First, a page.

The AMASS baseline deliverables have been published

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The AMASS deliverables that present the baseline for the project have already been published. These deliverables review the state of the art and the state of the practice related to the four scientific and technical objectives of the project: Architecture-Driven Assurance, Multi-Concern Assurance, Seamless Interoperability, and Cross- and Intra-Domain Reuse. In addition, the deliverables propose a way forward for the work in AMASS to fill the gaps identified in existing solutions.

Baseline on Architecture-Driven Assurance: AMASS aims to provide a modelling language (metamodel), tools, and techniques to support architecture-driven assurance, i.e., an assurance that exploits and is linked to the system architecture in order to show system dependability.  For system architecture modelling for assurance, it appears that there is currently a trend towards extending modelling languages (e.g. SysML) to better and explicitly support the concepts and needs from assurance standards. Concerning assurance patterns library management, further investigation needs to be carried out to develop enhanced libraries that cover not only safety argumentation patterns but also some other concerns, e.g. as security. Assurance of novel technologies might require the adaptation of standards’ requirements to address technology-specific needs. Finally, regarding contract-based assurance composition approaches, standard architectures (e.g., AUTOSAR in the automotive industry) require some safety/security architectural patterns definition and application, and auto-generation of platform models and configurations based on these patterns.

Baseline on Multi-Concern Assurance: The review of the state of the art on multi-concern assurance has covered co-design, co-analysis, co-V&V, and co-assurance of multiple dependability aspects. Especial attention has been paid to safety and security co-engineering and to the integration of these two concerns. The state of the practice has also been analysed for the application domains of the industrial case studies. The way forward on multi-concern assurance will focus on safety and security, dealing with challenges such as security-informed safety engineering and the creation of assurance cases that jointly justify security and safety. Nonetheless, other concerns (availability, performance, robustness, reliability…) must also be considered for multi-concern assurance, as evidenced by the current industrial practices and standards.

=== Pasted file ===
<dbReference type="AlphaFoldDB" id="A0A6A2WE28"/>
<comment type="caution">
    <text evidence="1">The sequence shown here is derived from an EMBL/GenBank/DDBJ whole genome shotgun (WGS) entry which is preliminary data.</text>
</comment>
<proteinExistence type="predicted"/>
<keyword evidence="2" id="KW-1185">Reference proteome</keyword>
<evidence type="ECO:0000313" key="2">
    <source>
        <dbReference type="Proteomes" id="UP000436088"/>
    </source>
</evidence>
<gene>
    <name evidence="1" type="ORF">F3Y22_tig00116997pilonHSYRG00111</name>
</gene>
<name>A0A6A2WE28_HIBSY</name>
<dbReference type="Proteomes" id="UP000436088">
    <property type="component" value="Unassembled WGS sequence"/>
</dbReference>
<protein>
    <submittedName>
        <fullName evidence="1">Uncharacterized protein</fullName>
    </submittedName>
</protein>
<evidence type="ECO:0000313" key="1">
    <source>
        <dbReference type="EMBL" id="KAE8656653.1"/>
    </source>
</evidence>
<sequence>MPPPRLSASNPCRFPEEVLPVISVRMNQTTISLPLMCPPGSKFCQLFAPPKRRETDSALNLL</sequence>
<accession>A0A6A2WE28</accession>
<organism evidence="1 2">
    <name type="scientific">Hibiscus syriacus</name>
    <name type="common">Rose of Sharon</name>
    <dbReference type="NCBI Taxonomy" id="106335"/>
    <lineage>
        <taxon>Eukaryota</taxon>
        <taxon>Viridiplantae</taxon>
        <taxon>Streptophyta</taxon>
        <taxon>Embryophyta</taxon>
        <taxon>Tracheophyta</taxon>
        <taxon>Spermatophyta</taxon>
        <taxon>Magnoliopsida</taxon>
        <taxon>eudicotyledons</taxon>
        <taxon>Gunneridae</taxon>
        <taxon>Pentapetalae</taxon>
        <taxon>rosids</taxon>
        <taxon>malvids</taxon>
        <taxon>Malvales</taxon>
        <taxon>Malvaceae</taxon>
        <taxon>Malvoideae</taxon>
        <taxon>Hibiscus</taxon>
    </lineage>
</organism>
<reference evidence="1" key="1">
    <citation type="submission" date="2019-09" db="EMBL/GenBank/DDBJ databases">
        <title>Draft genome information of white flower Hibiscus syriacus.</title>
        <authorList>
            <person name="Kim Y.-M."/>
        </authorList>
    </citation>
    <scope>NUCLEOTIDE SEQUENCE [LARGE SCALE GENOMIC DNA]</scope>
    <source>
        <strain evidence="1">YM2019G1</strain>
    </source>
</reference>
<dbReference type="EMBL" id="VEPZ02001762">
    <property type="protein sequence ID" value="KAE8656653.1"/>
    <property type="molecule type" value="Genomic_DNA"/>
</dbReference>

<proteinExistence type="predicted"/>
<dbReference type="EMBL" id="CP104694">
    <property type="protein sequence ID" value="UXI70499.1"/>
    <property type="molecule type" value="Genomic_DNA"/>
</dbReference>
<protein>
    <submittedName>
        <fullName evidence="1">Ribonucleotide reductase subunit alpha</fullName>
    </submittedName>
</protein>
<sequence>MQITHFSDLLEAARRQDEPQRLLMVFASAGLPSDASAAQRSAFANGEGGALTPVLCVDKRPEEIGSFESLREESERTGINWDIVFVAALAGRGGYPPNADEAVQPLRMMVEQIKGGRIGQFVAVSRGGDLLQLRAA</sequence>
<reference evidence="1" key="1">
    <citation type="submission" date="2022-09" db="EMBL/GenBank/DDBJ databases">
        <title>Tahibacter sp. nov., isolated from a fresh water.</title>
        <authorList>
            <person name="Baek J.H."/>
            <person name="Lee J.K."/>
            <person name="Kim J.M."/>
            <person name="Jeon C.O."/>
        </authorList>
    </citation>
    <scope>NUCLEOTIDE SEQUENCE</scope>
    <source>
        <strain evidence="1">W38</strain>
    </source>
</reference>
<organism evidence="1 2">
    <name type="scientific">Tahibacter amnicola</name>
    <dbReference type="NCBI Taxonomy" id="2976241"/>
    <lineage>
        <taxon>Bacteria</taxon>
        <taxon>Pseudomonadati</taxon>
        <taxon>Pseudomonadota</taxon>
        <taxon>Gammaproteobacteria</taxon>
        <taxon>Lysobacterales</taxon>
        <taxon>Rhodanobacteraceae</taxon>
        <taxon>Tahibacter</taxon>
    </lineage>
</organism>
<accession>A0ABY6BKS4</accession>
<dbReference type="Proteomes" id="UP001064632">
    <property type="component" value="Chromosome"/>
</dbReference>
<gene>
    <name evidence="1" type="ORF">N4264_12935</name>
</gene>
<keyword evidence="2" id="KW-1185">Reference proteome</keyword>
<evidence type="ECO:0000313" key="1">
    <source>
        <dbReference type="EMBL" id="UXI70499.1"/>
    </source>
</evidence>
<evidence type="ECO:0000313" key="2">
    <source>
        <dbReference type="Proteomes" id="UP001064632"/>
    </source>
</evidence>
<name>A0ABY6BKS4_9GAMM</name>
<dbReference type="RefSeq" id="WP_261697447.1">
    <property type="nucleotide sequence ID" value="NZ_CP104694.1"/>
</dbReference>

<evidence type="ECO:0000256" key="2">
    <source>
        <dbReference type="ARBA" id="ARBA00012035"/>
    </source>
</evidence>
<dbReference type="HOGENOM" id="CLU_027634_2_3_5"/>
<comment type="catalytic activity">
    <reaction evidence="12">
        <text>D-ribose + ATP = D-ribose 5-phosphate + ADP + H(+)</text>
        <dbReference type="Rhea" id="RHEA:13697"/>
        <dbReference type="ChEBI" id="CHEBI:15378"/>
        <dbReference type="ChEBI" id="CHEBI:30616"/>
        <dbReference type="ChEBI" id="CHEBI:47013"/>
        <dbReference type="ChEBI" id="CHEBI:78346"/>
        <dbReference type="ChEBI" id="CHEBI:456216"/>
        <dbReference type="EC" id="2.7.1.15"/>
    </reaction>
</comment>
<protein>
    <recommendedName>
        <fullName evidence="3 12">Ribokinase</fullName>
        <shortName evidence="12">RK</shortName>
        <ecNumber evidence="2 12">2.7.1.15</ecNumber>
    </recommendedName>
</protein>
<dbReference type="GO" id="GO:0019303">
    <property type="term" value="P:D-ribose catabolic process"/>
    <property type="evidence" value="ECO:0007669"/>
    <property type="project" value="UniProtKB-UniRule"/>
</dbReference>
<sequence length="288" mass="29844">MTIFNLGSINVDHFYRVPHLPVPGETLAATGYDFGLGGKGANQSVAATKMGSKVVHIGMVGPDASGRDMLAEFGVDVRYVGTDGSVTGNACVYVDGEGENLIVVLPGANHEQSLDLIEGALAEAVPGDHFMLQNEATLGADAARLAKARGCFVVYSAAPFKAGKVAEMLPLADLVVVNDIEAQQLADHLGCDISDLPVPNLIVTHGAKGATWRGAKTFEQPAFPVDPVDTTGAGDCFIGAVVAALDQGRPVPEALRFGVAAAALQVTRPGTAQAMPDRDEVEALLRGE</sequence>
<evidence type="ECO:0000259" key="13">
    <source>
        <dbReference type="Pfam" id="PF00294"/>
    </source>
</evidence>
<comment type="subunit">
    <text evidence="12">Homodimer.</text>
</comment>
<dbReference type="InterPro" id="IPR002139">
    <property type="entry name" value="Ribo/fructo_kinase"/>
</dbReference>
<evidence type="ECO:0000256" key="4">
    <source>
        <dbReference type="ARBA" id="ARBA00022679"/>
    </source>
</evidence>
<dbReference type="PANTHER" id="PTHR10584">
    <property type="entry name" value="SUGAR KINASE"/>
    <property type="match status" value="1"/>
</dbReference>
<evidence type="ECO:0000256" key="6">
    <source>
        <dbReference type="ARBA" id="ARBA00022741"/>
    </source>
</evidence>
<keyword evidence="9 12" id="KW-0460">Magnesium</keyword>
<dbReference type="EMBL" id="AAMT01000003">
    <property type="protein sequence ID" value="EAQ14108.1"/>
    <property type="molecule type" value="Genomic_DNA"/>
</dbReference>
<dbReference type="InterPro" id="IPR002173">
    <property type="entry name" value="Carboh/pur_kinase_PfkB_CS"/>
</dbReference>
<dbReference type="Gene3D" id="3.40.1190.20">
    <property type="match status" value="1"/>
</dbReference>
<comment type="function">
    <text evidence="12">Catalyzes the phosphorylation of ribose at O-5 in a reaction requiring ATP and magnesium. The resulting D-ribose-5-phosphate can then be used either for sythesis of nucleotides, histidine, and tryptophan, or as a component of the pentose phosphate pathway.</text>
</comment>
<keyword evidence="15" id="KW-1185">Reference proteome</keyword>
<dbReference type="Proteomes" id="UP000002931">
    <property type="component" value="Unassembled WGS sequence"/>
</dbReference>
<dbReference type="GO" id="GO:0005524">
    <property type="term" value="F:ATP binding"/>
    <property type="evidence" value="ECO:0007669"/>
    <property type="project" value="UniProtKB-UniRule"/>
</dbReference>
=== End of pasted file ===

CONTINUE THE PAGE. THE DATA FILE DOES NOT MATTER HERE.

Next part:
Baseline on Seamless Interoperability: AMASS has analysed the state of the art and the state of the practice related to seamless interoperability, especially on technologies for safety engineering and for safety-critical systems engineering. It is the same issue that application lifecycle management tools in software engineering have tried to solve for years, with varying success. Seamless interoperability is a cross-cutting concern across multiple architectural layers, therefore some technologies are orthogonal while others are mutually exclusive. Tool support for systems engineering is usually limited to point-to-point data exchange in some specific data format using import and export functionality. Nonetheless, recent technologies such as OSLC and ModelBus seem to be promising solutions to several challenges, e.g. “live” automated collaboration and data exchange. Using modern web technologies, it could be possible to close the gaps between tools and allow for a seamless integration

Baseline on Cross- and Intra-Domain Reuse: Process-based, product-based, and cross-concern aspects have been considered when analysing the current means for assurance reuse. Different methodological solutions exist to enable reuse of engineering or assurance artefacts, based on patterns, families, components, and models. The proposed way forward consists in a consolidation of existing results from OPENCOSS, SafeCer and other projects, and of some available technology on the market and state of practice. Based on the three dimensions (process, product, assurance case), methods and technologies that could enable systematic reuse include: an EPF Composer-based solution for processes; concerning products, contract-based reasoning, patterns, model-based principles applied to engineering, and variability management; for assurance cases patterns, variability management, contract-based, and module-based argumentation approaches, as well as model-based argumentation.